On human rights

Statement delivered by  H.E. Teodoro L. Locsin Jr., permanent representative of the Philippines to the United Nations, during the Third Committee Debate on Agenda Item 73 (b): Promotion and Protection of Human Rights—Human rights questions, including alternative approaches for improving the effective enjoyment of human rights and fundamental freedoms on the 72nd Session of the United Nations General Assembly, UN Headquarters, New York, October 30, 2017.

Madame chairman,

Human rights and sustainable development are interdependent, each necessary to achieve the other.  We, as a community of nations, declared this when we adopted the 2030 Agenda for Sustainable Development.  This is also echoed in Our Ambition 2040, the collective long-term vision and aspirations of the Filipino people for themselves and for the country in the next 25 years.

By 2040, Filipinos want to enjoy a strongly rooted, comfortable and secure life in a Philippines with a prosperous middle-class society where no one is poor and people are smart, innovative and live long healthy lives in safe and peaceful communities. A high-trust society where families thrive in vibrant, culturally diverse, resilient and crime free communities is what we aspire for.

To achieve this end, the Philippine government is guided by the Philippine development plan 2017-2022.  It adopts a culture and gender-sensitive perspective and a human rights-based approach to development and governance.  Our 10-point socioeconomic agenda aims to combat generational poverty, improve living standards, keep the peace and maintain law and order and sustain high economic growth by, among others, investing in human capital development, fighting criminal activities that undermine human capital development and improving social-protection programs.

President Rodrigo Duterte committed that his administration shall be sensitive to the state’s
obligation to promote, protect and advance the rights of our citizens, especially the poor, the marginalized and the vulnerable. Social justice shall be pursued, and law and order shall prevail at all times. He has said the work of human rights must work to protect people from all threats against it by state parties and criminal elements, to uplift human dignity and contribute to enhancing that dignity.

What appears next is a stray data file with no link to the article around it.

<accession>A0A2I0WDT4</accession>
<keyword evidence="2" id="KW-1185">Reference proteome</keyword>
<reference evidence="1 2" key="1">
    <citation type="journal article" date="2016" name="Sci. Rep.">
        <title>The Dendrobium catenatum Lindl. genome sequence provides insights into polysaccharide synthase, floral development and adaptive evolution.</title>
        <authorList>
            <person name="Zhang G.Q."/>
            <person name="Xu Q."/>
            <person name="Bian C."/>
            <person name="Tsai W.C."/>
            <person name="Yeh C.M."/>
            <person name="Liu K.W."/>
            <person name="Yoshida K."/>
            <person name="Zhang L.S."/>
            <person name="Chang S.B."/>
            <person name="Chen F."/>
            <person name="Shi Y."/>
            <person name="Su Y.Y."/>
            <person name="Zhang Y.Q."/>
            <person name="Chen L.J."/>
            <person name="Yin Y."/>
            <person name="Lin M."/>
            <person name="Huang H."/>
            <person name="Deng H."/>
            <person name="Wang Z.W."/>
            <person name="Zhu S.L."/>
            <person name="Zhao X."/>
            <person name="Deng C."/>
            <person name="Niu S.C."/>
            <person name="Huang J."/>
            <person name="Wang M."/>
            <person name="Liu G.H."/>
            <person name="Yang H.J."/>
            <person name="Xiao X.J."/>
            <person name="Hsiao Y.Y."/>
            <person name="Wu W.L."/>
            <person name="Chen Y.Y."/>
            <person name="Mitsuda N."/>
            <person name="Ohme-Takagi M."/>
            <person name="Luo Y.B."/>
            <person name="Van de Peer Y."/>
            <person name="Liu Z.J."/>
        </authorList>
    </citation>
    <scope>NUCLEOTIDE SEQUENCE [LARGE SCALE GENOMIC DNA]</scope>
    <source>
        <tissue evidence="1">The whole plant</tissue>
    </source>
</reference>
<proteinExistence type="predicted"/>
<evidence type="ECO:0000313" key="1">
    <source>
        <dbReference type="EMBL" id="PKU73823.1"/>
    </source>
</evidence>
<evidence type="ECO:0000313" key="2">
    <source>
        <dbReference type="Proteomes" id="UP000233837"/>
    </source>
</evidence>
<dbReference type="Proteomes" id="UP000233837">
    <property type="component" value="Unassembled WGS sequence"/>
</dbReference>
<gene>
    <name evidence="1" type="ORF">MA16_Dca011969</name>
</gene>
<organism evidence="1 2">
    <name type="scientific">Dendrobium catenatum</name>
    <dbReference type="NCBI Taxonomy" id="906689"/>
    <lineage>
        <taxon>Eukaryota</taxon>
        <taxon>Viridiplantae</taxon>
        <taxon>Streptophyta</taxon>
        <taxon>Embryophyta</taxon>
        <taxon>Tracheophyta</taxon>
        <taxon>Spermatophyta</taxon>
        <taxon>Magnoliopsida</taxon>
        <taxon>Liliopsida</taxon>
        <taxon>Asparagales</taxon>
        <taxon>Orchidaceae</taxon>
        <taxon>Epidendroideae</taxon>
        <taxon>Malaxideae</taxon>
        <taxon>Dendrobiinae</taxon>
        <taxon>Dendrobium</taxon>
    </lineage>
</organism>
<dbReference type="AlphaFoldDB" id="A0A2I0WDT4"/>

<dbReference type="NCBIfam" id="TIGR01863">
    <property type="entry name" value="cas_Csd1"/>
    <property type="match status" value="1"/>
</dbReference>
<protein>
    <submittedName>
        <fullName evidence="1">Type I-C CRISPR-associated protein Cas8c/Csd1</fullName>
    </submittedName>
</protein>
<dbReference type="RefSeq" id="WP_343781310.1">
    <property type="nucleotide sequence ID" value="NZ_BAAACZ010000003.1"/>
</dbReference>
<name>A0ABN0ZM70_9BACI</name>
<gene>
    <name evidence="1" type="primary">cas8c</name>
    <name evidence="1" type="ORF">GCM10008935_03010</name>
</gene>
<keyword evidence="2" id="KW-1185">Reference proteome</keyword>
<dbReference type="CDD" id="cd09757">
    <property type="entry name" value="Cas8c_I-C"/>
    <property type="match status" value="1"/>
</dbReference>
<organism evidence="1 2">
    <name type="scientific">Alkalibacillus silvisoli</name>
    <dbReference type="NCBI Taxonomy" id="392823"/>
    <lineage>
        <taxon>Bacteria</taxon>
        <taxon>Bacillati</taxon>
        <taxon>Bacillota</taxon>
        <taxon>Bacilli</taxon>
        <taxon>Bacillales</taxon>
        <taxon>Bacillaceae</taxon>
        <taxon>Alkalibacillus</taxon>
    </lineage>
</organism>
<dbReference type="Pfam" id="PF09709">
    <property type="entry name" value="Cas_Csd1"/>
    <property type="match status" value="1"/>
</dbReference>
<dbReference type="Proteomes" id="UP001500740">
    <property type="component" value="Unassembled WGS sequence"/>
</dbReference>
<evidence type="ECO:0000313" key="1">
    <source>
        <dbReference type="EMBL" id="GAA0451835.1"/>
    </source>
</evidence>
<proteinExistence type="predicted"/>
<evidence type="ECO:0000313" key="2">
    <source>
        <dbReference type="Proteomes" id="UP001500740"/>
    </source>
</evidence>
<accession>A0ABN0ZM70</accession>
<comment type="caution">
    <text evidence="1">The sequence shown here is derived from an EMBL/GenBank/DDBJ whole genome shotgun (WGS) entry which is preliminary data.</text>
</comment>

To ensure institutional human- rights mechanisms are moving in harmony, the presidential human- rights committee coordinates all policies and leads in the development of human rights.

The Philippine human-rights action plan for the next five years is now in the drafting process. For allegations of human-rights violations, the Philippines has institutions and mechanisms in place to guarantee that human rights are upheld and perpetrators are held accountable.  The state investigates all credible allegations of human-rights violations. And will continue to do so in the spirit of our national traditions of liberty and democracy.

My country continues to uphold the importance of the Universal Periodic Review (UPR) Process. In May this year, the Philippines addressed human-rights issues when it submitted itself to its third Universal Periodic Review in Geneva reflecting our transparency and desire to address concerns. We view this participation as not just mere compliance, but our contribution to the strengthening of the of the UPR mechanism/and the continued relevance of the Human Rights Council.

Madame chairman,

The Philippines is one of the first countries to become a state party to the Universal Declaration on Human Rights, which celebrates its 70th anniversary next year. In this tradition of promoting human rights, the Philippines renews its commitment to ensuring a safe and secure environment where human rights and fundamental freedoms are enjoyed by every Filipino. Thank you.


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